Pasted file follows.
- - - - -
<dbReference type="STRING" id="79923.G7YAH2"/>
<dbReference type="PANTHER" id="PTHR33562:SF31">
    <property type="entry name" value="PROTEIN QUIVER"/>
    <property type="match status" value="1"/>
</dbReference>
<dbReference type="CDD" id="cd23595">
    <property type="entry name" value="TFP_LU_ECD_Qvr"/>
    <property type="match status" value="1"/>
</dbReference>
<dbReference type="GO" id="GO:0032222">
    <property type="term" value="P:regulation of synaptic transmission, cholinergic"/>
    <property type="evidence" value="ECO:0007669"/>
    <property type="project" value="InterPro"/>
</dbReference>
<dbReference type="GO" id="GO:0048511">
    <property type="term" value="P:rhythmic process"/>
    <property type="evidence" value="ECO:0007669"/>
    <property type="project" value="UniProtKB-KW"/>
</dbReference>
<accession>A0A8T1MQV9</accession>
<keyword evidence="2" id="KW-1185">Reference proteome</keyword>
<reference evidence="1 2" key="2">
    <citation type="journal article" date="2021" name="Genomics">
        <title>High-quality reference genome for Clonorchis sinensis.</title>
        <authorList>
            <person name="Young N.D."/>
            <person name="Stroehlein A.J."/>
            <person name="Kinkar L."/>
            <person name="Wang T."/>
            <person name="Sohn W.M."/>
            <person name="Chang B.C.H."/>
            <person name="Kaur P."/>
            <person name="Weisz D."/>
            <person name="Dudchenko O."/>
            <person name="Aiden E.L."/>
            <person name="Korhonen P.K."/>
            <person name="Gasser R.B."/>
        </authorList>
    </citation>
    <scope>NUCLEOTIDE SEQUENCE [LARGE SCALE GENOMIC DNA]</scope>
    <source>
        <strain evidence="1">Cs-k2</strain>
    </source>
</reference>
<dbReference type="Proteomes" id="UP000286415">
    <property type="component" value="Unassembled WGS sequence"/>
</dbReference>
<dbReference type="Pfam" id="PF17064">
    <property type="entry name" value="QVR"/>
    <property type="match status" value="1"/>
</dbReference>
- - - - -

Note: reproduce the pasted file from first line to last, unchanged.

<dbReference type="STRING" id="79923.G7YAH2"/>
<dbReference type="PANTHER" id="PTHR33562:SF31">
    <property type="entry name" value="PROTEIN QUIVER"/>
    <property type="match status" value="1"/>
</dbReference>
<dbReference type="CDD" id="cd23595">
    <property type="entry name" value="TFP_LU_ECD_Qvr"/>
    <property type="match status" value="1"/>
</dbReference>
<dbReference type="GO" id="GO:0032222">
    <property type="term" value="P:regulation of synaptic transmission, cholinergic"/>
    <property type="evidence" value="ECO:0007669"/>
    <property type="project" value="InterPro"/>
</dbReference>
<dbReference type="GO" id="GO:0048511">
    <property type="term" value="P:rhythmic process"/>
    <property type="evidence" value="ECO:0007669"/>
    <property type="project" value="UniProtKB-KW"/>
</dbReference>
<accession>A0A8T1MQV9</accession>
<keyword evidence="2" id="KW-1185">Reference proteome</keyword>
<reference evidence="1 2" key="2">
    <citation type="journal article" date="2021" name="Genomics">
        <title>High-quality reference genome for Clonorchis sinensis.</title>
        <authorList>
            <person name="Young N.D."/>
            <person name="Stroehlein A.J."/>
            <person name="Kinkar L."/>
            <person name="Wang T."/>
            <person name="Sohn W.M."/>
            <person name="Chang B.C.H."/>
            <person name="Kaur P."/>
            <person name="Weisz D."/>
            <person name="Dudchenko O."/>
            <person name="Aiden E.L."/>
            <person name="Korhonen P.K."/>
            <person name="Gasser R.B."/>
        </authorList>
    </citation>
    <scope>NUCLEOTIDE SEQUENCE [LARGE SCALE GENOMIC DNA]</scope>
    <source>
        <strain evidence="1">Cs-k2</strain>
    </source>
</reference>
<dbReference type="Proteomes" id="UP000286415">
    <property type="component" value="Unassembled WGS sequence"/>
</dbReference>
<dbReference type="Pfam" id="PF17064">
    <property type="entry name" value="QVR"/>
    <property type="match status" value="1"/>
</dbReference>